Of a different type was Theodore Parker. He stood in his pulpit, the embodiment of courageous attack on every falsehood and abuse as it appeared to the lofty and luminous mind of the preacher. With his prophecy there mingled no expediency. He spoke the truth as he saw it, and let consequences take care of themselves. For a generation, the Unitarian ministers had denied the doctrine of the Trinity, but they held the founder of Christianity in such reverence that they would scarcely define his divine or semi-divine nature. Parker spoke frankly of Jesus as a man, and a man liable to imperfections and mistakes, while he honored him as the greatest leader of humanity. The Unitarians,—their intellectual radicalism kept well in check by the conservatism natural to their social and ecclesiastical traditions,—had held to a decided supernaturalism. Parker put religion on a purely natural basis, and sent home to men's consciousness the ideas of God and immortal life. His sermons were iconoclastic, but his prayers were full of reverence, aspiration, and tenderness. He was ostracized by most of the Unitarian churches, and dreaded by the orthodox, but he was a power in Boston and in America. He attacked social wrongs as fearlessly as he discussed theology. Against slavery he struck as with a battle ax. He was not greatly concerned with constitutions or tolerant of compromises. When a fugitive slave was seized in Boston, Parker took active part in a project of rescue. He roused the conscience of New England and the North. He died at fifty, just before the Civil War, consumed by his own fire.

The fable of the traveler who clung the closer to his cloak when the wind tried to strip it off but cast it aside when addressed by the sun's genial warmth, had an illustration in the many who surrendered their prejudice and selfishness, not at the bidding of the stormy reformers, but touched by the serene light of Emerson. Emerson's specific influence on slavery or any other social problem is hard to measure, for his power was thrown on the illumination and inspiration of the individual man. But in the large view his was an incomparable influence in diffusing that temper of mingled courage and sweetness, the idealist's vision and the soldier's valor, which is the world's best help and hope. He spoke out against slavery whenever he saw that his word was needed; he vindicated the right of the Abolitionists to free speech, whether they spoke wisely or not; and in some of his poems, as the "Concord Ode," and "Boston Hymn," he thrillingly invoked the best of the Puritan and Revolutionary temper to right the wrongs of the present. It was said of him that he gave to the war for the Union, "not one son, but a thousand." But he also gave watchwords that will long outlast the issues of the war and our issues of to-day. The homely yet soaring idealism of the true American will always answer to the word, "Hitch your wagon to a star."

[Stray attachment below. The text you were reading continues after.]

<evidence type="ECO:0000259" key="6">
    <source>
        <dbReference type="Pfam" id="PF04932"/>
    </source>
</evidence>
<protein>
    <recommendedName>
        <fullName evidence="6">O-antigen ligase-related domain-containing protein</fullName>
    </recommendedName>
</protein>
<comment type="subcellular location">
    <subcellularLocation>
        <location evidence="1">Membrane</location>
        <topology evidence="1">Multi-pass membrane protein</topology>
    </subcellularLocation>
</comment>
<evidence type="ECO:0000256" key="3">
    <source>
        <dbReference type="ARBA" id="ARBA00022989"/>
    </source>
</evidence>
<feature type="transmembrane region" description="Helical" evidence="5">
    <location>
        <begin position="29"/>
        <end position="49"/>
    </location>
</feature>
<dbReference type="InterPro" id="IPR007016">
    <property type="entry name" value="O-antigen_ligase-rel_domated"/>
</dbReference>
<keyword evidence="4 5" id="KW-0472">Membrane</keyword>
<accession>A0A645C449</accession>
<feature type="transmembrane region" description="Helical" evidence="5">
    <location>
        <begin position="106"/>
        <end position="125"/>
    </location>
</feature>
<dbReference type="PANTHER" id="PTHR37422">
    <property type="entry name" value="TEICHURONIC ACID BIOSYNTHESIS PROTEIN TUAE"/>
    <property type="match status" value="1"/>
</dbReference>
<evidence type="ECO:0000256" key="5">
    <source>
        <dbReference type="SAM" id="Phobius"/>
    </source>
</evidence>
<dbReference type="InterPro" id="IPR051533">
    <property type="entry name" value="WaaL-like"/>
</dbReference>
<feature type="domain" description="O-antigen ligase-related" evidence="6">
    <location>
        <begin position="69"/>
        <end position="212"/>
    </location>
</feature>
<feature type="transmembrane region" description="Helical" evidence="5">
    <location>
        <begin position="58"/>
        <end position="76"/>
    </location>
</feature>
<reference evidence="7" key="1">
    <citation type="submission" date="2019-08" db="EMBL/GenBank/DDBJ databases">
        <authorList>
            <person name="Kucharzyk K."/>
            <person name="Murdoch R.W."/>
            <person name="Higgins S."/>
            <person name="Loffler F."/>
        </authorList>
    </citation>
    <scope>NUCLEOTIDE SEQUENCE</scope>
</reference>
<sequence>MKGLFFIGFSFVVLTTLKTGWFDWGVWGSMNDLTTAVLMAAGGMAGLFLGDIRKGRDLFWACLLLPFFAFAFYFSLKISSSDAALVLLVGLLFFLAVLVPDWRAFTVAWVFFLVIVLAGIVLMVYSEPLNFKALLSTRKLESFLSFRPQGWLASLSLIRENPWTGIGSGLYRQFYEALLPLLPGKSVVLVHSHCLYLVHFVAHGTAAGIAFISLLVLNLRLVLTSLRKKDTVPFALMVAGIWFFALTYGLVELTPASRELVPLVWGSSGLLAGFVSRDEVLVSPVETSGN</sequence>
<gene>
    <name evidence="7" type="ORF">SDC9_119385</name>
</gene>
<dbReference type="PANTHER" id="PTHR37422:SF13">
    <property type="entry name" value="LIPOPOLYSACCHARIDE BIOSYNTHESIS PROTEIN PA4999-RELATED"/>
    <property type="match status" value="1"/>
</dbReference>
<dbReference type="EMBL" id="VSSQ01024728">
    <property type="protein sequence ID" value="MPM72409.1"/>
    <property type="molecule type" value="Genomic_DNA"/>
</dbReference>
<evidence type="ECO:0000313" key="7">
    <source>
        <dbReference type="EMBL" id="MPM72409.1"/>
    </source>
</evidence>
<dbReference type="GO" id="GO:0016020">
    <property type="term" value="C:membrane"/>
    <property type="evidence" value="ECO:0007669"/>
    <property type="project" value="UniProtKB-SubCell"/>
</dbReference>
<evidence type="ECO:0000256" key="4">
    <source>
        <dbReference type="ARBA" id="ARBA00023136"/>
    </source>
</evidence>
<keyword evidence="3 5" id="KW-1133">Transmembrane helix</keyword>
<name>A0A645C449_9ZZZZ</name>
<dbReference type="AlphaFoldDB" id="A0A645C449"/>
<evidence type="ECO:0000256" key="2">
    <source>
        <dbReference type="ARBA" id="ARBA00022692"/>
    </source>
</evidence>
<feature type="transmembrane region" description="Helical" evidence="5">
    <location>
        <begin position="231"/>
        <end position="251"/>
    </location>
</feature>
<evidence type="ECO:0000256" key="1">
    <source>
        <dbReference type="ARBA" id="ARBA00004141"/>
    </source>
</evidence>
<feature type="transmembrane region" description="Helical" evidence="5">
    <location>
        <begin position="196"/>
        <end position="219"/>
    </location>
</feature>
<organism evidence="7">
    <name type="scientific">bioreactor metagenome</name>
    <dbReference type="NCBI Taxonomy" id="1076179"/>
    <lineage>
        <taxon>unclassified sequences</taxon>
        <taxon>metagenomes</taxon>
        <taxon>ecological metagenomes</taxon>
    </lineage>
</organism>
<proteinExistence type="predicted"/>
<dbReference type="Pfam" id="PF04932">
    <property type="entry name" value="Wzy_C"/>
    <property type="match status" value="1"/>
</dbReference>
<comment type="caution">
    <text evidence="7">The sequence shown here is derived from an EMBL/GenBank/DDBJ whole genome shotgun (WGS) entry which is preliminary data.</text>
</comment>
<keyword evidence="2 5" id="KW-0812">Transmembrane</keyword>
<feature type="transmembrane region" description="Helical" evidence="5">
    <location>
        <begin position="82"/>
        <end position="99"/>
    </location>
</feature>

The group of writers who gave brilliancy to this period have already been cited as champions of freedom. Most effective in his advocacy was Whittier, who, in early days, took active part in politics as a Free Soiler, and afterward did greater service by the lyrics of freedom, which like his songs of labor and poems of home life and religion, went to the heart of the common people as no other American voice has done. One who reads Whittier to-day may be allowed to wish that he had known the sunny as well as the shady side of Southern life; and that, as in a later poem he softened his fierce criticism on Webster, so he had celebrated the virtues and graces of his white countrymen below the Potomac and the Ohio, as well as the wrongs of his black countrymen. Lowell, usually a scholarly poet, spoke to the common people nobly for peace and freedom in the Biglow Papers. In 1857 the Atlantic Monthly was started under his editorship, the organ at once of the highest literary ability of New England, and of pronounced anti-slavery and Republican sentiment. After he gave up the editorship in 1862, he wrote at intervals of a few years the second series of Biglow Papers, and his "Commemoration Ode" was the noblest literary monument of the triumph of Union and freedom.

Longfellow's main vocation was away from the turmoils of the hour. He interpreted to America the art, the culture, the legends of Europe and the Middle Ages; he found the poetry in the early soil of America, as in "Hiawatha" and "Evangeline." He was not deaf to the wrongs of the slave, and gave to them some touching poems. But his finest contribution to the national idea was the apostrophe to the Union which crowns "The Building of the Ship." It was written in 1849, in the stress of the struggle over California, and it may well last as long as the nation lasts. The poem is an idyl of the ship-building folk and the sea; the consummation is the bridal of the captain and the builder's daughter, and the launching of the ship, christened "The Union"—emblem of the wife's and husband's voyage begun together on the sea of life; then,—

Thou, too, sail on, O Ship of State!

Sail on, O Union, strong and great!

Humanity with all its fears,

With all the hopes of future years,

Is hanging breathless on thy fate!

We know what Master laid thy keel,

What workmen wrought thy ribs of steel,

Who made each mast, and sail, and rope,

What anvils rang, what hammers beat,

In what forge and what a heat

Were shaped the anchors of thy hope!

Fear not each sudden sound and shock,

'Tis of the wave and not the rock;

'Tis but the flapping of the sail,

And not a rent made by the gale!

In spite of rock and tempest's roar,

In spite of false lights on the shore,

Sail on, nor fear to breast the sea!

Our hearts, our hopes, are all with thee.

Our hearts, our hopes, our prayers, our tears,

Our faith triumphant o'er our fears,

Are all with thee,—are all with thee!